"We are here to honor the lives of seven heroes and to mourn their loss."
Stennis Space Center Director Bill Parsons comforted Stennis workers with words of encouragement.
"Saturday the NASA family lost seven friends and the nation lost seven of our best and brightest," Parsons said.
Dr. Paul Richards from the Diamondhead Community Church also talked about the brave men and women who were dedicated to their mission.
"We're grateful for all those that have risked their lives by traveling beyond the confines of the earth' atmosphere and the vastness of space. We appreciate their dedication and devotion and their contribution to the expansion of human knowledge," Richards said.
After a minute of silence at the exact time Houston lost contact with Columbia, the Shuttle's crew flag was retired.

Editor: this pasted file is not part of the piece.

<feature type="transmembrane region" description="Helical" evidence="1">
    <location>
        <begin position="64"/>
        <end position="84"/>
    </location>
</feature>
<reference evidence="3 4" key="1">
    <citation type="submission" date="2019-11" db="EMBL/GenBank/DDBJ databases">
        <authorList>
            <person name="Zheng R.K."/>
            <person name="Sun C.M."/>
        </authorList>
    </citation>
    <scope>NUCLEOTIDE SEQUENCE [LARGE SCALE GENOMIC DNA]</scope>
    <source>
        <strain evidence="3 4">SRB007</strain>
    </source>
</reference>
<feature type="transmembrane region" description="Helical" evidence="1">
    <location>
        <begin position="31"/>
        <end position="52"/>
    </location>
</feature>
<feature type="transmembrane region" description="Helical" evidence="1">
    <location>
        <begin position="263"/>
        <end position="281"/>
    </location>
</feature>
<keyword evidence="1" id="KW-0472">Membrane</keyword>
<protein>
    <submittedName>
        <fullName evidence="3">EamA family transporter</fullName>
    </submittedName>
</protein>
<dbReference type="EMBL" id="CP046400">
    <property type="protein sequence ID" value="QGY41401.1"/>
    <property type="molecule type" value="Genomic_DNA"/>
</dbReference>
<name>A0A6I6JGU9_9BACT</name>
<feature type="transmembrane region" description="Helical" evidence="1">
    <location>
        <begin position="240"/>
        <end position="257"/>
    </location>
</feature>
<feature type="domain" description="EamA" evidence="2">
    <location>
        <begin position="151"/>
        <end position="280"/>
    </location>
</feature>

A short time later, the main American flag at Stennis which had flown at half staff since the tragedy was raised back to the top of the pole to symbolize a nation moving forward.
Many Stennis workers said the memorial service gave them the opportunity to grieve and to begin the healing process.
"Well, we might be past the shock now, kind of in a grieving stage. And I'm hoping today kind of gave us an opportunity to kind of close that out a little bit," Stennis employee Robert Lightfoot said.
Now these workers say they will honor the Columbia crew by helping America's space program move forward.